Q&A with Dr. Mary Ellen Dello Stritto

Mary Ellen Dello Stritto, PhD is the Assistant Director of Research for Oregon State University Ecampus, where she is involved in the design and implementation of research studies on online education. She manages and oversees the statistical analysis for the research unit. She also directs the Research Fellows Program for faculty and edits a yearly white paper series. Her background is in psychology with a specialization in quantitative methodologies, survey design, and statistical analysis.


Tell us a little about the journey that led you to your current role in higher education.  

I have had a rather curvy path in my twenty-plus journey in higher education. After earning my masters’ degree in Psychology, and beginning my doctoral program, I began teaching at a community college in southern California. Unlike many of my peers who were teaching the introductory psychology courses, I had the opportunity to teach the Psychology of Women and Human Sexuality. The years I spent teaching those courses helped shape my research interests and experiences. As a doctoral student I also worked in a county mental health research unit, as a statistician for a health psychologist, and a research methodology consultant, and in institutional research. These positions provided me with a diverse set of experiences, in different sized public and private institutions. After completing my doctorate, I was a professor for two different universities in the mid-west. In 2005, I moved to Oregon and started teaching at a small regional state university where I stayed for 11 years. In addition to teaching, I worked for a research institute, was the director of the campus women and gender center, and directed a campus-wide sexual violence prevention and response program. These diverse experiences in both academic affairs and student affairs provide me with a broad view of higher education. When I applied for my current position as the Assistant Director of Research for OSU Ecampus, I had no experience in online education. However, my broad-based experience and background in research, diversity and higher education have been strong assets for my current work.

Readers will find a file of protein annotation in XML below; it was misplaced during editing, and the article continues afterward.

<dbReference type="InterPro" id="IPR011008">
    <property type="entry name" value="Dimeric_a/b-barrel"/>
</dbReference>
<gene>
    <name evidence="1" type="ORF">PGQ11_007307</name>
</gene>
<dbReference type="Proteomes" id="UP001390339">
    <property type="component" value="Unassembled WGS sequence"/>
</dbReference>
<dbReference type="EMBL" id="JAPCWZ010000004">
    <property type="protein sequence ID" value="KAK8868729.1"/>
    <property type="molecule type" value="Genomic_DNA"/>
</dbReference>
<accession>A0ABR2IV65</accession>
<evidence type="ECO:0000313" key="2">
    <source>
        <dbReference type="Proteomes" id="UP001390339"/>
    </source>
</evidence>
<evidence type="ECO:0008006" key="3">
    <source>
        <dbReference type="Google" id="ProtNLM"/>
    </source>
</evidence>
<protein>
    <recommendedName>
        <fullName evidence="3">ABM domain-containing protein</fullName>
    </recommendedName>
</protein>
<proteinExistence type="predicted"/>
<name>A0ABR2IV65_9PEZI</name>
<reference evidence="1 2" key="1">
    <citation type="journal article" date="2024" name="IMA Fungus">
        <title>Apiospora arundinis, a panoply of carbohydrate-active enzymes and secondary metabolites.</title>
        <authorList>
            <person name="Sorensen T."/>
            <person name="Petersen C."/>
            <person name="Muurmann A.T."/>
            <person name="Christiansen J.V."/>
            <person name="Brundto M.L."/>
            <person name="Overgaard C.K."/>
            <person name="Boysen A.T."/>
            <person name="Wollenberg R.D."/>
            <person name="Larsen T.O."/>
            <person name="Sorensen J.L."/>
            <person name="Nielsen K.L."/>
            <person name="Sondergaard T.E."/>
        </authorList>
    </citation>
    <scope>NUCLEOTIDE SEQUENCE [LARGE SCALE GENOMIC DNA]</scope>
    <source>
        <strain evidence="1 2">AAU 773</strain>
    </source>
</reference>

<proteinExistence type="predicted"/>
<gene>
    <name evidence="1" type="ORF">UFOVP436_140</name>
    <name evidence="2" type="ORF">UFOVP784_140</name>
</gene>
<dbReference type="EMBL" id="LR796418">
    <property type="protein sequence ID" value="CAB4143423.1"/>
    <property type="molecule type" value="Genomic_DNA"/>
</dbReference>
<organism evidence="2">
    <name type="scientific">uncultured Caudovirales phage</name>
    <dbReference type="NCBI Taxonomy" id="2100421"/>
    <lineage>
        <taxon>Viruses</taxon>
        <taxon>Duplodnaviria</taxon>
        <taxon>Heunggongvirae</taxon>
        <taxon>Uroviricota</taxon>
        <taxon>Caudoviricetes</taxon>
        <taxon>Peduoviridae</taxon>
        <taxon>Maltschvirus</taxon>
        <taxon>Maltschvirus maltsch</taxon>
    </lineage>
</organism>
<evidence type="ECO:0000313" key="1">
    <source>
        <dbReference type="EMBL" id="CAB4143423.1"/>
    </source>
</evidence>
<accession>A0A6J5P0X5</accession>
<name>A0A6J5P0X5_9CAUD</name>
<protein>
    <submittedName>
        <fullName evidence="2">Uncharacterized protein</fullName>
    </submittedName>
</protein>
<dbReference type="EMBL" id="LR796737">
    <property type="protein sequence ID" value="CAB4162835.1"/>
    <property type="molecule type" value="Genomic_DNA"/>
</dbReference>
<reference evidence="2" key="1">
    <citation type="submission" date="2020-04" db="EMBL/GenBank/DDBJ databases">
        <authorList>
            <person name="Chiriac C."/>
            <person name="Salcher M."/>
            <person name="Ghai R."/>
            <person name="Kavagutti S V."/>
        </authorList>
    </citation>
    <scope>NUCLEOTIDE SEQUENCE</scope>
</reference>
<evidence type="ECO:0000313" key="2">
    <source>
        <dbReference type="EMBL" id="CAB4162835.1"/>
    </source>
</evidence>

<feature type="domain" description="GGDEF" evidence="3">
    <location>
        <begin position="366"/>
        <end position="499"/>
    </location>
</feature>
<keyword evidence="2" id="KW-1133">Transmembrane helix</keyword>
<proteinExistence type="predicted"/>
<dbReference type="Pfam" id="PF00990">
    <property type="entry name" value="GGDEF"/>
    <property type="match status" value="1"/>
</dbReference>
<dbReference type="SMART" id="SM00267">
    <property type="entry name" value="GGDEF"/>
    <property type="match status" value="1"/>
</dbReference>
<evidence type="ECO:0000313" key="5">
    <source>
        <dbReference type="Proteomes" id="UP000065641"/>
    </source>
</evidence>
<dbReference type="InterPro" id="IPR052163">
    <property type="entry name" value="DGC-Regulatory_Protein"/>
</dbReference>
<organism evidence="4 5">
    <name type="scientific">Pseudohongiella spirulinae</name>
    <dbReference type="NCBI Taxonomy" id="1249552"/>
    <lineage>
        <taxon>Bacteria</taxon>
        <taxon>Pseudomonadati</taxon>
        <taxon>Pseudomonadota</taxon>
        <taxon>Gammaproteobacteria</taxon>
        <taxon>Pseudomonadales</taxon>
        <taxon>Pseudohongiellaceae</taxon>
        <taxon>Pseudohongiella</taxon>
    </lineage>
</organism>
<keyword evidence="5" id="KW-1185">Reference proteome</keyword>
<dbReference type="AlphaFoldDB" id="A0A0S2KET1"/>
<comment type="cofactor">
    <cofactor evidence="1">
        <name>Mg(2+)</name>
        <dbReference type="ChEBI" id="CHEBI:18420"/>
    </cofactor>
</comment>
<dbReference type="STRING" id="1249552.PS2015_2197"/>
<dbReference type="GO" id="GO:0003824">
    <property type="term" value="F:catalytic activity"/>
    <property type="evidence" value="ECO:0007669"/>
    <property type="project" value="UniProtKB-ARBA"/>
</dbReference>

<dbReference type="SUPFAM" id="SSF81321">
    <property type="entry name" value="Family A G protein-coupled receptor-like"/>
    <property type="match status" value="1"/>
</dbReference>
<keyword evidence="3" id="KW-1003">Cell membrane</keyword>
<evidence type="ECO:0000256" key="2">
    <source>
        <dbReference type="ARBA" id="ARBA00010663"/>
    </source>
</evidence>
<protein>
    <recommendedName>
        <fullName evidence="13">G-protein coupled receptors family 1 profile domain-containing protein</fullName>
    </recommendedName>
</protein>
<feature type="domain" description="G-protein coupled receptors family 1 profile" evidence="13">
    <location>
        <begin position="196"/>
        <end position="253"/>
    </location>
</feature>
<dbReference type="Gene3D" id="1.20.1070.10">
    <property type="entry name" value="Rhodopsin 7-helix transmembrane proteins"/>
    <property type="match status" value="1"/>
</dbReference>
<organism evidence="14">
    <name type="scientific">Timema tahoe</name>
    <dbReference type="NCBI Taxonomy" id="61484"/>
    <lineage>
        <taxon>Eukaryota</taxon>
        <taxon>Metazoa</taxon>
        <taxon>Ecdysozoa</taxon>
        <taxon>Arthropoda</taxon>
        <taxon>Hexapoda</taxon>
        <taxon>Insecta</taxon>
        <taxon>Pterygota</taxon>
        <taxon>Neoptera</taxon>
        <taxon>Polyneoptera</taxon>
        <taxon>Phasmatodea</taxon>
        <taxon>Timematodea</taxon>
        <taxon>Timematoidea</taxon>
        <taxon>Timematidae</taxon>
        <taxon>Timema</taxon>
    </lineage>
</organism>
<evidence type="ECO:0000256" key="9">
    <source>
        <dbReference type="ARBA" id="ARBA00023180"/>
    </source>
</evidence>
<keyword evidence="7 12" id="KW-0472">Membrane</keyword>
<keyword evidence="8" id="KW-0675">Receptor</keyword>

What was one of the key things you have learned in the past year? 

As a researcher, I am constantly learning new things. One of the key things that has been reinforced for me in the past year is that you never know when the metaphorical seed that you plant - the ideas that you put out into the world will take root and grow. I recently had a conversation with a person that took over a job that I once held. It was very rewarding to find out that all of the advocacy work I had done had laid the groundwork and was the foundation for remarkable growth and progress in the program. It is sometimes difficult to know that it may take years to see the fruits of your hard work, but it is no less rewarding! So, the lesson reinforced for me is to be patient, and remember that if I am not seeing the immediate impact of my work, it takes some time to “bloom”.